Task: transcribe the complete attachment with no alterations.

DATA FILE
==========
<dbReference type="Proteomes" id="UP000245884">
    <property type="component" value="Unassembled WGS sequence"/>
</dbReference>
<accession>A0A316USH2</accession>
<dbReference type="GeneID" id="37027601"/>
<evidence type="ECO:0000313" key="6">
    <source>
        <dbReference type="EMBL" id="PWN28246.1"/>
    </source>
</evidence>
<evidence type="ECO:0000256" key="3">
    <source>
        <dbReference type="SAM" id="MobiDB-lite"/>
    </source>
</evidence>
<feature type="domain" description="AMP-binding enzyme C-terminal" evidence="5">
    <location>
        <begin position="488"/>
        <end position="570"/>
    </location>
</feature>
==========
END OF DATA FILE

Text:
<dbReference type="Proteomes" id="UP000245884">
    <property type="component" value="Unassembled WGS sequence"/>
</dbReference>
<accession>A0A316USH2</accession>
<dbReference type="GeneID" id="37027601"/>
<evidence type="ECO:0000313" key="6">
    <source>
        <dbReference type="EMBL" id="PWN28246.1"/>
    </source>
</evidence>
<evidence type="ECO:0000256" key="3">
    <source>
        <dbReference type="SAM" id="MobiDB-lite"/>
    </source>
</evidence>
<feature type="domain" description="AMP-binding enzyme C-terminal" evidence="5">
    <location>
        <begin position="488"/>
        <end position="570"/>
    </location>
</feature>